The 1964 Election

"In the election this fall ... we stand for the election of President Lyndon B. Johnson"

"In a society like ours, where every man may transmute his private thought into history and destiny by dropping it into the ballot-box, a peculiar responsibility rests upon the individual. Nothing can absolve us from doing our best to look at all public questions as citizens, and therefore in some sort as administrators and rulers. For, though during its term of office the government be practically as independent of the popular will as that of Russia, yet every fourth year the people are called upon to pronounce upon the conduct of their affairs. Theoretically, at least, to give democracy any standing-ground for an argument with despotism or oligarchy, a majority of the men composing it should be statesmen and thinkers."

In the election this fall, which will go far to determine the conduct of the United States in the next twenty-five years, we stand for the election of President Lyndon B. Johnson. We admire the President for the continuity with which he has maintained our foreign policy, a policy which became a worldwide responsibility at the time of the Marshall Plan. We respect the quiet confidence which he has engendered among American businessmen and in the unions. We believe that as the first Southerner to occupy the White House since the Civil War, the President will bring to the vexed problem of civil rights a power of conciliation which will prevent us from stumbling down the road taken by South Africa. The firmness and the common sense with which he pressed for the passage of the tax cut and the bill on civil rights recall a remark which the late President Kennedy made to a trusted reporter when he was stumping California in the primary. "Of us all," said JFK, "Lyndon Johnson is the best qualified for the office."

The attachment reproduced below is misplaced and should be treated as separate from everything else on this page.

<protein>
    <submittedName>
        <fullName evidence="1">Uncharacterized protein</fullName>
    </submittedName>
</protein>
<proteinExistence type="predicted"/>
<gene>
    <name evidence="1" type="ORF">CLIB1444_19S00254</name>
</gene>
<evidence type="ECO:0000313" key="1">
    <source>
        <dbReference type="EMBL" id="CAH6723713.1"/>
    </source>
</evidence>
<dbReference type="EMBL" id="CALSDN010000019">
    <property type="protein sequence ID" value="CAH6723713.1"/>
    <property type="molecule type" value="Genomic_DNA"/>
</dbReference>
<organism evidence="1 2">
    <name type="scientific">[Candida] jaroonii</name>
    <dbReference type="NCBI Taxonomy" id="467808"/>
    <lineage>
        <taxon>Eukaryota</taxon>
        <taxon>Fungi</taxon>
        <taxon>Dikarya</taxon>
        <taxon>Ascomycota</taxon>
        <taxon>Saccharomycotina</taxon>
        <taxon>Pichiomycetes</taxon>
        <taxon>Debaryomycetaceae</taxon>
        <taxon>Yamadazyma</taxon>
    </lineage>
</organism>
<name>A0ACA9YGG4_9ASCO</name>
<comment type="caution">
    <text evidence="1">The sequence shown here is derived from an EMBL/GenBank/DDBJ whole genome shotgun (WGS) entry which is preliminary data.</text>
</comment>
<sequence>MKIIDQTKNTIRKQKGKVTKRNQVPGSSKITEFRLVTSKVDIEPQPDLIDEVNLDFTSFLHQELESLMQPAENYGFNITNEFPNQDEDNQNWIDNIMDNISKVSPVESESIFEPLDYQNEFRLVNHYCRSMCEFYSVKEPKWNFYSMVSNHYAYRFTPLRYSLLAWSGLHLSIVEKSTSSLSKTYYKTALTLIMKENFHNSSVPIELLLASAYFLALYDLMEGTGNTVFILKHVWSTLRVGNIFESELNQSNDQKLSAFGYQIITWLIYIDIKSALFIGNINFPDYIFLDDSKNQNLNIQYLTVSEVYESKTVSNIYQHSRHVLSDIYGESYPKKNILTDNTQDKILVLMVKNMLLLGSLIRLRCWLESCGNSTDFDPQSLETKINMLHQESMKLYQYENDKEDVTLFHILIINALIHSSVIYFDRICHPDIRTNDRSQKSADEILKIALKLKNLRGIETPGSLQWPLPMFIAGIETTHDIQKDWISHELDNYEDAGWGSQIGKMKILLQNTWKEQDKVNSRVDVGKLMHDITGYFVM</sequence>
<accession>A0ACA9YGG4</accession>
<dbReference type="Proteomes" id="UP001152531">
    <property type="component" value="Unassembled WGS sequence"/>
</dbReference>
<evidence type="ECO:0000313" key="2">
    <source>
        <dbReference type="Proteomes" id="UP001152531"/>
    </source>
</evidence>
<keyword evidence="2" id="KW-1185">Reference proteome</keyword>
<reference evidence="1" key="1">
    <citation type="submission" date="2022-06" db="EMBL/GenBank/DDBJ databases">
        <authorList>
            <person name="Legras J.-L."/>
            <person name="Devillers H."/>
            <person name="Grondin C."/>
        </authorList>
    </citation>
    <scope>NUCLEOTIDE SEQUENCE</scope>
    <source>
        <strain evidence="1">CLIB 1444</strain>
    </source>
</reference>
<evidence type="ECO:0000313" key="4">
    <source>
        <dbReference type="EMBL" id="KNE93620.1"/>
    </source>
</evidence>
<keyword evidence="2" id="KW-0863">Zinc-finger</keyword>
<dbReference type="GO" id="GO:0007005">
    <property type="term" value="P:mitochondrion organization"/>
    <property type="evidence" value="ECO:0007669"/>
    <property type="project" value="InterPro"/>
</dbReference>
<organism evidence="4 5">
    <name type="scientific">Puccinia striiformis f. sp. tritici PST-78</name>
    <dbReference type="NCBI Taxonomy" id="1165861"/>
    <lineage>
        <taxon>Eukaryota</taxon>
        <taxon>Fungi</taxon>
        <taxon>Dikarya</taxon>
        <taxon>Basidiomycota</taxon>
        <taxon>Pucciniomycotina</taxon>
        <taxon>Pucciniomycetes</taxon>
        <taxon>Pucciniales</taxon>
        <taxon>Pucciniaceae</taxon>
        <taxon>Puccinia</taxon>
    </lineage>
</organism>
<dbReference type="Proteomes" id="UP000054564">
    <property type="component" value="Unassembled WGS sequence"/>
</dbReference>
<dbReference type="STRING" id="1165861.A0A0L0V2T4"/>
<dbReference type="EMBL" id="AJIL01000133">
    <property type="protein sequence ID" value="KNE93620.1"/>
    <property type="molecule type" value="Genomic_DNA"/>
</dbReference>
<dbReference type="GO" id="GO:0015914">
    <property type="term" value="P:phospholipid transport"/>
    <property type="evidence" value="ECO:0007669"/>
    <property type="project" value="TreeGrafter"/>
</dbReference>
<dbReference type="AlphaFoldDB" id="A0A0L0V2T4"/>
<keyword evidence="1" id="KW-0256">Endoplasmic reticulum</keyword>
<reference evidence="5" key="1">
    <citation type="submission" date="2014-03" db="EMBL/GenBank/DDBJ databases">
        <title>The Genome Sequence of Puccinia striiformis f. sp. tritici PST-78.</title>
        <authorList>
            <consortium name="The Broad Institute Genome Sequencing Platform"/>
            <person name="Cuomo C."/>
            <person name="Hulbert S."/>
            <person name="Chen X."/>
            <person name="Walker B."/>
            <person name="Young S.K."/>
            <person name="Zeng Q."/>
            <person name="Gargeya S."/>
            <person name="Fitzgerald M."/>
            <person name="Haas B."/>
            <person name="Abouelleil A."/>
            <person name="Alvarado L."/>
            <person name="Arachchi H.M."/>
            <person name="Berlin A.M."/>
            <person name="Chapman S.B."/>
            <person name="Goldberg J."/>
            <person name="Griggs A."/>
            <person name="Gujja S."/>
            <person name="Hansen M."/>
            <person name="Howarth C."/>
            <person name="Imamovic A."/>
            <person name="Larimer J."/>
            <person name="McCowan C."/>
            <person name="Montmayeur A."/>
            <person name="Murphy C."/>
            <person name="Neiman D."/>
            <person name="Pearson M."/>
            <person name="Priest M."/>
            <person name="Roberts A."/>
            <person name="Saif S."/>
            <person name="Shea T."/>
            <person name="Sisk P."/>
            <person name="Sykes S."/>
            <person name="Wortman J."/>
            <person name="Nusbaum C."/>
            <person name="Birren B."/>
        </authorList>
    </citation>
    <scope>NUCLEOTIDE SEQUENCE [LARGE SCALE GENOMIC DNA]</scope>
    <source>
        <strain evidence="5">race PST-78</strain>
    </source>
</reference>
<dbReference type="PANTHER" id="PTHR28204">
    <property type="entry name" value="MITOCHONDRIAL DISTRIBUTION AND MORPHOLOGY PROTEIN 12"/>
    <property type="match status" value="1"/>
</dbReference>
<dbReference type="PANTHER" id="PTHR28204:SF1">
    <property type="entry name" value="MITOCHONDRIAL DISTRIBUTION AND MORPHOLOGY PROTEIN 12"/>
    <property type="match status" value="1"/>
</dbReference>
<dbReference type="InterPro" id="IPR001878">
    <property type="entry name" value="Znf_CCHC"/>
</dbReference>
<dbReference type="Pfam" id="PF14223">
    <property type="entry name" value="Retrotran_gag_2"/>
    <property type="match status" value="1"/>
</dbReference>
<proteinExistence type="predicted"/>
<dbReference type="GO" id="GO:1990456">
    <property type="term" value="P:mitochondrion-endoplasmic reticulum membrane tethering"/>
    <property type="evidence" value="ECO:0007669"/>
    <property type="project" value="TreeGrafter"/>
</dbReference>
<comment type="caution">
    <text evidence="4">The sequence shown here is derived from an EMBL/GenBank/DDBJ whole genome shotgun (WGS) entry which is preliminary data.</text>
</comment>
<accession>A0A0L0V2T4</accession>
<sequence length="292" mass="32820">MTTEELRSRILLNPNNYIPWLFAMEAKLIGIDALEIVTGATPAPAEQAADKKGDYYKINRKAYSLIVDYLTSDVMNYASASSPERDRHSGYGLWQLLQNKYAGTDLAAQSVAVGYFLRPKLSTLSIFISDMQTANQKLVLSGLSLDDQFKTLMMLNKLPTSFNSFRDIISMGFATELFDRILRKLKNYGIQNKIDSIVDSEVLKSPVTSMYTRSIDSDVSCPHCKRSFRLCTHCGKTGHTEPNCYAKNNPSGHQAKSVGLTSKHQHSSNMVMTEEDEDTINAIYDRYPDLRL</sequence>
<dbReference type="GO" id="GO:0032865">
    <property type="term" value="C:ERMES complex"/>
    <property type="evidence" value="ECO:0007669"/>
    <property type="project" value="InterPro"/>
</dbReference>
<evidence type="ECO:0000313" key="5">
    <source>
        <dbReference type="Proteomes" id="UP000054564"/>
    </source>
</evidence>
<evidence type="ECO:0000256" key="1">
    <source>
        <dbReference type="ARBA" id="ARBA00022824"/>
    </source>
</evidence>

The methods and strategy by which a politician rises to power are an index of his character. In his drive for the nomination, and ever since, Senator Goldwater has accepted the proposition that a ruthless minority taking over first the Republican Party and then the nation shall break with the past as it chooses. His proposal to let field commanders have their choice of the smaller nuclear weapons would rupture a fundamental belief that has existed from Abraham Lincoln to today: the belief that in times of crisis the civilian authority must have control over the military. His preference to let states like Mississippi, Alabama, and Georgia enforce civil rights within their own borders has attracted the allegiance of Governor George Wallace, the Ku Klux Klan, and the John Birchers. His threat to walk out of the United Nations if he does not approve of its action is a repudiation of what the best brains, Republican and Democrat, have helped to contribute to that peace-keeping institution. Quick-flash utterances such as these may appeal to malcontents, but not to "statesmen and thinkers."

A President is trusted to make decisions, the most momentous decisions in our lives. In making up his mind he must reckon with those who disagree with him. We think it unfortunate that Barry Goldwater takes criticism as a personal affront; we think it poisonous when his anger betrays him into denouncing what he calls the "radical" press by bracketing the New York Times, the Washington Post, and Izvestia. There speaks not the reason of the Southwest but the voice of Joseph McCarthy. We do not impugn Senator Goldwater's honesty. We sincerely distrust his factionalism and his capacity for judgment.

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Edward Weeks was the editor of The Atlantic Monthly from 1938 to 1966.

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